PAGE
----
Sir Bobby Robson Foundation – MICHAEL (AND JAMES) ROW THE BOAT ASHORE…

by • June 2, 2015 • NewsComments Off on Sir Bobby Robson Foundation – MICHAEL (AND JAMES) ROW THE BOAT ASHORE…575

This August, two former Army colleagues are teaming up once more for an incredible Army1challenge.

 

Michael Tierney and James Moloney will be rowing across the North Sea between the Scottish Borders and Denmark, a crossing they believe has only previously been completed by the Vikings.

 

Michael, 47 from Low Fell, Gateshead, and James, 46 from Oxford, are undertaking the challenge to raise funds for charities including the Sir Bobby Robson Foundation, which are close to their hearts.

 

They are paying for all the costs associated with the challenge themselves, along with a army2small amount of corporate sponsorship, therefore every penny raised goes directly to the charities.

 

Michael says: “My wonderful sister, Clare, died in 2012 from breast cancer.  She was only 48 and I wanted to do something significant in her name that would raise money and help other people.

 

“I bought a two-man ocean rowing boat 18 months later and decided this was something I needed to do in order to raise funds for charity in her memory.”

 

Michael and James then put plans in place to row the 820 kilometres from Eyemouth in army3the Scottish Borders to west coast of Denmark between Thyboron and Hanstholm.  The journey will take between 10-16 days, depending on the weather, during which time they will be at the mercy of the North Sea.

 

Safety is paramount to the pair, who are training up to four hours a day, and the two-man ocean rowing boat is equipped with a range of specialist emergency equipment.

 

Weather is the main factor that will help or hinder them and, to help them prepare, South Tyneside College has been putting Michael through his paces in their Marine Offshore Safety Training Centre.

 

The amazing Centre, on the bank of the Tyne, offers incredible simulation of offshore sea conditions and its variable wave pattern generator, wind, rain, light and sound effects will give Michael an exceptional insight into what he and James may face in the North Sea.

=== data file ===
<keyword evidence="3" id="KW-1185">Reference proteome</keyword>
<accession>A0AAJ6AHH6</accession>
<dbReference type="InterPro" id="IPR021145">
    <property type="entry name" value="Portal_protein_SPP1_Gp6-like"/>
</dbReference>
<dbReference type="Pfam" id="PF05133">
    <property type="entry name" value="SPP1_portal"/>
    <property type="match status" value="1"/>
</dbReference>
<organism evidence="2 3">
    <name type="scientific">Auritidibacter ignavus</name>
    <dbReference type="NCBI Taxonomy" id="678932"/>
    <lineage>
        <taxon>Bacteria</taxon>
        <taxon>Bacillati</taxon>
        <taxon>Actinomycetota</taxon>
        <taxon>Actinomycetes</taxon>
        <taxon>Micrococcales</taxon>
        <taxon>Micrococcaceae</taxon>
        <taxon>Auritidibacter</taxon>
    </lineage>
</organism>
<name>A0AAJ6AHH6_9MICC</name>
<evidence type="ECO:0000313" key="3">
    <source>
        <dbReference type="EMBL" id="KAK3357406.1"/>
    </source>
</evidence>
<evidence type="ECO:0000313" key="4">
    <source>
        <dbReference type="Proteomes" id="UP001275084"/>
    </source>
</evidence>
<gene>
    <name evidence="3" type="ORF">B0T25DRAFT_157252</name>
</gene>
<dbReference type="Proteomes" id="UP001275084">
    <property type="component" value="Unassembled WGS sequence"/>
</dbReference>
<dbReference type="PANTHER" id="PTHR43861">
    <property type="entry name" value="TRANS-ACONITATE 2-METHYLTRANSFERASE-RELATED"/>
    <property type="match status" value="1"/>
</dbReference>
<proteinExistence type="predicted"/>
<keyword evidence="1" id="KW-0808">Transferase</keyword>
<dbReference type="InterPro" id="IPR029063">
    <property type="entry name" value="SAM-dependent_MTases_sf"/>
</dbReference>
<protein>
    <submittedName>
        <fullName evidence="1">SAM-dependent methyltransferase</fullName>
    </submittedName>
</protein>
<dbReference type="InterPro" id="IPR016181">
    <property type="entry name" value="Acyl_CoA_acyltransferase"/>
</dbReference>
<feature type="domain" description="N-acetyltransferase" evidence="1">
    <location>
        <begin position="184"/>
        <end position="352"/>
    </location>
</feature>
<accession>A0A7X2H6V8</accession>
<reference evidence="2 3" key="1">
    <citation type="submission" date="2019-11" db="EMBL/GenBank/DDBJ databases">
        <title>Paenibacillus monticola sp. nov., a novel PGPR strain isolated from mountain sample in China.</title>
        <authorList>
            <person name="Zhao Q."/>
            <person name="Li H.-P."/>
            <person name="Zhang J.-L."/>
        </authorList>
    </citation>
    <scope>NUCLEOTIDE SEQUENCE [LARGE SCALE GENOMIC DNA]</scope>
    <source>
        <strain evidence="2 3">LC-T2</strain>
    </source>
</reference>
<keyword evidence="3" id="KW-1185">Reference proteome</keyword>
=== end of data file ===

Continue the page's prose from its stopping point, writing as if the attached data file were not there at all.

Over 100 companies and 3,000 students each year use the 4m-deep 18m by 10m pool, which has an eight-seater helicopter escape module to simulate dry, wet and capsize situations.

 

The centre also has a large, practical seamanship area equipped with a wide range of shipboard equipment and models of ships’ structures and devices, modern classrooms and meeting rooms.

 

Michael Speers, Head of School, Marine Offshore Safety Training centre at South Tyneside College, says: “Michael and James are undertaking an incredible challenge – I’m delighted we can use our expert skills to help them prepare.

 

“Our facilities are among the best in the country for teaching offshore survival techniques. They will gain vital safety information and knowledge by training with us in our safety training pool.

 

“Crossing the North Sea is no easy task, but I have every confidence they will be successful in their endeavour and achieve their target of raising money for these great causes.

 

“Everyone at the Marine Offshore Safety Training centre wishes them well.”

 

Michael adds: “The support from South Tyneside College is greatly appreciated.  Their facilities are outstanding and they have also, very kindly, offered James and I a longer training session.

 

“This challenge requires a huge amount of preparation and our families and the charities have, quite rightly, demanded assurances about our safety.

 

“That said, with all the specialist equipment in the world, something can still go wrong so it’s essential we have this grounding in emergency marine procedures.

 

“We’re hoping people will get behind this row for our chosen charities.  My sister, Clare, was a huge football fan and one of the first ladies ever to qualify as an FA referee.

 

“She asked for donations at her funeral to go to the Sir Bobby Robson Foundation and we’re very proud to support their work and the work of Marie Curie Cancer Care and Macmillan who helped Clare when she was ill.

 

“And, as ex soldiers, both James and I also wanted to raise funds for SSAFA, who offer support to service personnel, veterans and their families.”

 

The Sir Bobby Robson Foundation helps find effective ways to detect and treat cancer.  It funds projects, including the clinical trials of new drugs, that directly benefit patients from across the North East and Cumbria and which contribute significantly to international research into cancer.

 

Depending on the weather, Michael and James will set off on 1st August.  To make a donation to their chosen charities, please visitwww.virginmoneygiving.com/michaelrowtheboatashore.

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